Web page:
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Q. I am a CSRS Offset GS14/10 employee who left Veterans Affairs Department employment in 1985 after 11+ years and returned to VA employment in 1991. I will be 66 years old in July and am considering retiring Jan. 3, 2014. At that point, I will have 24 years of offset employment, 30 years of Social Security contributions (including the 24 offset years) and 37 years of service (including sick leave).

My wife is in a similar CSRS Offset situation and is also considering retirement Jan. 3, 2014, at age 61. She will not take Social Security benefits until age 66. She will have 18 years of offset employment, 19 years of Social Security contributions (including the 18 offset years) and 32 years of service.

What impact will offset and the windfall elimination provision have on my VA pension and Social Security benefits?

A. Your CSRS annuity will be reduced by the amount of Social Security benefit you earned while a CSRS Offset employee. The same is true for your wife. Both of you would also be subject to the windfall elimination provision if you had fewer than 30 years of substantial earnings under Social Security. Note: While someone would have only needed to earn $4,520 in 2012 to earn four Social Security credits, he or she would have had to earn $20,475 for it to be considered substantial earnings. For more information about the WEP, go to http://ssa.gov.pubs/10045.html.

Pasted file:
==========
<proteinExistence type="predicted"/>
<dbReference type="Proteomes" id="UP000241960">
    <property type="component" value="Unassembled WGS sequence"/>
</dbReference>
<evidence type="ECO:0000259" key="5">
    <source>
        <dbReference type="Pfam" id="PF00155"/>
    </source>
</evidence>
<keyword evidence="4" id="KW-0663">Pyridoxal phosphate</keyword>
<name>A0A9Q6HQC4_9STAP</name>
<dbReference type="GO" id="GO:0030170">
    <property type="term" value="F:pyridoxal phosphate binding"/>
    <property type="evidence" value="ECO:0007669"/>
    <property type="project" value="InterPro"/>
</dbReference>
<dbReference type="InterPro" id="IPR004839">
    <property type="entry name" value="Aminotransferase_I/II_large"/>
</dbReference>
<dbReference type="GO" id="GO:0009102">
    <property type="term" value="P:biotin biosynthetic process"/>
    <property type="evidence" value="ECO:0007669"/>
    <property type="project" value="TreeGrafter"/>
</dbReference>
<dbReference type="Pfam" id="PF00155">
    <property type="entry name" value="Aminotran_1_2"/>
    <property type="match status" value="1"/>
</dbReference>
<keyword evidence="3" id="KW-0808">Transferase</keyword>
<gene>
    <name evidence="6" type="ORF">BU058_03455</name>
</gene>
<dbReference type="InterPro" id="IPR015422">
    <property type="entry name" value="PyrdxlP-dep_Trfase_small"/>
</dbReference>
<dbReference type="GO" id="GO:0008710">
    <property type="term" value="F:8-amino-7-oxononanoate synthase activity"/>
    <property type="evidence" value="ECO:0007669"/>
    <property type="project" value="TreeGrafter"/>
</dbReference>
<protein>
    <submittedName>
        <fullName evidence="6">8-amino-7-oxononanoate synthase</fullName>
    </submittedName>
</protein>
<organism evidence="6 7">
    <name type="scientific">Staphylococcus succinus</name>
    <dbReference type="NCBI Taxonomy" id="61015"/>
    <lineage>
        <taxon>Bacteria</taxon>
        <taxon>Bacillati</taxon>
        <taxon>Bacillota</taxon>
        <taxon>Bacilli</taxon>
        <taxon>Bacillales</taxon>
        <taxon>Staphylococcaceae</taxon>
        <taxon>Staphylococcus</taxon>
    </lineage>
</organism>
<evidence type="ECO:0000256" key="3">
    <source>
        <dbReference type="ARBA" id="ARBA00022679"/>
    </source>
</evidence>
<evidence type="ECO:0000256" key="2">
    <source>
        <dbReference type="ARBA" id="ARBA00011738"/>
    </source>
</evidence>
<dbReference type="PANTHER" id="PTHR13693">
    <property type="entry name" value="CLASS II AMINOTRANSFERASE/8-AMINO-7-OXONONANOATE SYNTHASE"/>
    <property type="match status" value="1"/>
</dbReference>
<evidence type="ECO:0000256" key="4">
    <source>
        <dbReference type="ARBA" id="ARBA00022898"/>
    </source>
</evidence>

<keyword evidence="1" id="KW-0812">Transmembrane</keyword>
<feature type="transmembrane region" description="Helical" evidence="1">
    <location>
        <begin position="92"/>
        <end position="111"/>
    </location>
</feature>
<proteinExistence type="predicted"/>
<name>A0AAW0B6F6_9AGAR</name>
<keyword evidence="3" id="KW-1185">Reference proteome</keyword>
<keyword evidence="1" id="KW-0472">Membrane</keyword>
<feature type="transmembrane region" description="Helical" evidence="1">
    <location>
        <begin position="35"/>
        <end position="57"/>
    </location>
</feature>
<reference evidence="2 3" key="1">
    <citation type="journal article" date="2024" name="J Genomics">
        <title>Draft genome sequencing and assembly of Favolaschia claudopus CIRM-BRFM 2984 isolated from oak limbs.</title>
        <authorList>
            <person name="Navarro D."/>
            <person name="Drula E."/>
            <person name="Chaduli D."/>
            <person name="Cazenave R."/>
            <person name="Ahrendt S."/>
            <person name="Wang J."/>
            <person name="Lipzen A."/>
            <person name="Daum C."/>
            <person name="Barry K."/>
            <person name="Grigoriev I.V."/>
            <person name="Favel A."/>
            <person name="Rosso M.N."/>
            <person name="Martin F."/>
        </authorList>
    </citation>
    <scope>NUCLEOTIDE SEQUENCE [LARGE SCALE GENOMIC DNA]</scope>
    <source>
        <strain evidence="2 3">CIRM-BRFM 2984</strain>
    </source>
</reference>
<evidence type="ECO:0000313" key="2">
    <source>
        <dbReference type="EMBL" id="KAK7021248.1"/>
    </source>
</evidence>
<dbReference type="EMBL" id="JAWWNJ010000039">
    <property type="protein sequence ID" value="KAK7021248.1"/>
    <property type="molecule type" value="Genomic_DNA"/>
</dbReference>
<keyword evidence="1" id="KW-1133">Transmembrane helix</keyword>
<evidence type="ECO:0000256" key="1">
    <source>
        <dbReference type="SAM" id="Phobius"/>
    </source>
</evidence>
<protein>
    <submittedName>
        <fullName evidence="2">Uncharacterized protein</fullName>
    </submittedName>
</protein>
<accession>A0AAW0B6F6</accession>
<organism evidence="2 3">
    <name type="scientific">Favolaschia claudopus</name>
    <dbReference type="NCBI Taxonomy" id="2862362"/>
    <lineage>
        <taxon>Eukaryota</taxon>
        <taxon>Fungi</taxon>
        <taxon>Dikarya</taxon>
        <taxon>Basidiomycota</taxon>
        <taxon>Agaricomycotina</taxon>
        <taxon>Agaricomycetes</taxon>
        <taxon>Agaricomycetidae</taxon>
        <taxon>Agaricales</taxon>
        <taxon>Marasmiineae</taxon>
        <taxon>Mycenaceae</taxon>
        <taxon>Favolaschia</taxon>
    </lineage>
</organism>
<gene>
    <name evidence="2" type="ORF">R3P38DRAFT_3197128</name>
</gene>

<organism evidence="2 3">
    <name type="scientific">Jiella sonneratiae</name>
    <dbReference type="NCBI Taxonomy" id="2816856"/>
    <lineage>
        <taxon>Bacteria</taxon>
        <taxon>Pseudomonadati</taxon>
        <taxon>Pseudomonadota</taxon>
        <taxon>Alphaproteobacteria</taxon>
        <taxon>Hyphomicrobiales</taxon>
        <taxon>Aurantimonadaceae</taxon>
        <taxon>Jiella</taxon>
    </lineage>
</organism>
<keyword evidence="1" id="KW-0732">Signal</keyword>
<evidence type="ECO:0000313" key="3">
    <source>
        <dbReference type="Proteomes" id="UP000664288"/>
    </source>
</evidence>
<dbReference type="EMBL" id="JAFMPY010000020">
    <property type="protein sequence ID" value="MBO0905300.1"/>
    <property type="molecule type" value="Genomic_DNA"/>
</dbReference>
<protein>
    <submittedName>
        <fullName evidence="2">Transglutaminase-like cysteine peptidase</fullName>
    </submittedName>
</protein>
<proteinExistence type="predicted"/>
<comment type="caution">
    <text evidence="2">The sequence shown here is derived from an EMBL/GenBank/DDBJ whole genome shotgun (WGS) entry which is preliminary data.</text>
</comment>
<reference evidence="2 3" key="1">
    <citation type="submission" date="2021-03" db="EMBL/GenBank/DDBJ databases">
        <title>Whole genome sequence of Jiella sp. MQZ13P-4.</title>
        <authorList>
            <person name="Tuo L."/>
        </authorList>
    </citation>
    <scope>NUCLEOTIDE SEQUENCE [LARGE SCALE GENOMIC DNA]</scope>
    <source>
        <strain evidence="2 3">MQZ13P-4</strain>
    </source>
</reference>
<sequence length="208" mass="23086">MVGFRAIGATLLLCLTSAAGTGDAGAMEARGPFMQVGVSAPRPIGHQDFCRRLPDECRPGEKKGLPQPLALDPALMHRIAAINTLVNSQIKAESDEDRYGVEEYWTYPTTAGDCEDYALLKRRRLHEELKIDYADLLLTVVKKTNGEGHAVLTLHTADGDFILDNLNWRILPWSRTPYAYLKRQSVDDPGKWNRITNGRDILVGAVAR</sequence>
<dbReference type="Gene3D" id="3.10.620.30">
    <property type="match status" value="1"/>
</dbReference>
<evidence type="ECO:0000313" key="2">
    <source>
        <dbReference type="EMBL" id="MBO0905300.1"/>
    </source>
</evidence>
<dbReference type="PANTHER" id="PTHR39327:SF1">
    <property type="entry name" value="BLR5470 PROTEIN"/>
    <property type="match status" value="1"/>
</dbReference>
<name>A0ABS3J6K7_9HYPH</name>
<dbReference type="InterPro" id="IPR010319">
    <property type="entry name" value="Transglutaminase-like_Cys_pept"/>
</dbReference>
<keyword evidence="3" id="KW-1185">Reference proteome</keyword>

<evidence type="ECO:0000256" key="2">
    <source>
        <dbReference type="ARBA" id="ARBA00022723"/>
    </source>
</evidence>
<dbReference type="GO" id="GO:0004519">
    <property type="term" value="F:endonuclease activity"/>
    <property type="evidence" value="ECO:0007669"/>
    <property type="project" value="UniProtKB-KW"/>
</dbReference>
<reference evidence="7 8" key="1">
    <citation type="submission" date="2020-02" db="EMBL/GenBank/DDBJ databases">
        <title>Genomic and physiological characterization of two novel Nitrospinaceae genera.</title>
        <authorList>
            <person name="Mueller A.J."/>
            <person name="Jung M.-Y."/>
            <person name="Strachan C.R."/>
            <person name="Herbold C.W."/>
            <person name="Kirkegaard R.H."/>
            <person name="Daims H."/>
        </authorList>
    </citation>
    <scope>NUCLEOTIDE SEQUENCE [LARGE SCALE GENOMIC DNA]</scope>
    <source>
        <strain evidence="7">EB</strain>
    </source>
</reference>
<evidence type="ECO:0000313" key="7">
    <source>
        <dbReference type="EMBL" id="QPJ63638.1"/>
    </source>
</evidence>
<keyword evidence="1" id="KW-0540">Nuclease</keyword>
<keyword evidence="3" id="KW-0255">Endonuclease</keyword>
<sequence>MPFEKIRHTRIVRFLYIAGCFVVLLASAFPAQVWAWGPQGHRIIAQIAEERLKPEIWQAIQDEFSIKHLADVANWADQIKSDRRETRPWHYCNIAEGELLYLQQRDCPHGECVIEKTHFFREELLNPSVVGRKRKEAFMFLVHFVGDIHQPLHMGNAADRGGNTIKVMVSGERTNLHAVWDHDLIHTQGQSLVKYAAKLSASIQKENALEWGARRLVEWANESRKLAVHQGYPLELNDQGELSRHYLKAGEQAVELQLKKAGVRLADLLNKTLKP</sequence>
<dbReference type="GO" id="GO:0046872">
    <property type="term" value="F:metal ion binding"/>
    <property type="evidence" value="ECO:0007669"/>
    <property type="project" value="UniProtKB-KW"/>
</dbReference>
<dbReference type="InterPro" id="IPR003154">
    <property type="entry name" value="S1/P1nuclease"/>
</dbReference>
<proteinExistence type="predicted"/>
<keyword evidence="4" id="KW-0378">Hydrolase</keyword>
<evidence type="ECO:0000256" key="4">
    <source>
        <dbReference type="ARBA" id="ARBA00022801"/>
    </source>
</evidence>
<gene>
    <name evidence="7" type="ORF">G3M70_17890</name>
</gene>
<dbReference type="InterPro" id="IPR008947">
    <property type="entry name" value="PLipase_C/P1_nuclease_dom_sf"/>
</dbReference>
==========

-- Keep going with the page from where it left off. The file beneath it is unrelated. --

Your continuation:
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Jan. 1, 1983

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Q. I am reading in a Blue Cross/Blue Shield brochure that you have to be a federal employee as of Jan. 1, 1983, to get free Medicare Part A. I joined in March 1983 and do not have Social Security eligibility. Will I get Part A for free or not? What is the significance of Jan. 1, 1983?

A. Here’s the scoop from the Social Security Administration: “Federal employees are required to contribute to the Medicare Trust Fund and are therefore eligible for Medicare. This provision is referred to as the Medicare Qualified Government Employees (MQGE) provision.

“All wages paid to Federal employees after Dec. 31, 1982, are taxed for health insurance, and through payment of this tax, employees earn Government Employment Quarters of Coverage (GEQCs). GEQCs can be used only for Medicare purposes. These GEQCs are counted toward Medicare coverage only and do not count toward entitlement to Social Security benefits.

“Federal employees need the same number of total QCs to qualify for Medicare as they need to qualify for Social Security insured status.

“However, under a transitional provision in the law, any Federal employee who was an employee at any time during January 1983 and was employed before Jan. 1, 1983, may be granted GEQCs for Federal service prior to January 1983.”

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FERS disability and taxes

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Q. My wife has a disability retirement from the Postal Service. She is deemed permanently and totally disabled by the Social Security Administration and receives the SSA disability benefit. She also receives a FERS disability annuity benefit. Is the FERS disability annuity federally taxable? If not, can you direct me to the IRS document that outlines how to file?

A. It is taxable unless the Internal Revenue Service determines that she is totally disabled. You can call them at 1-800-829-4933.

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CSRS and Medicare eligibility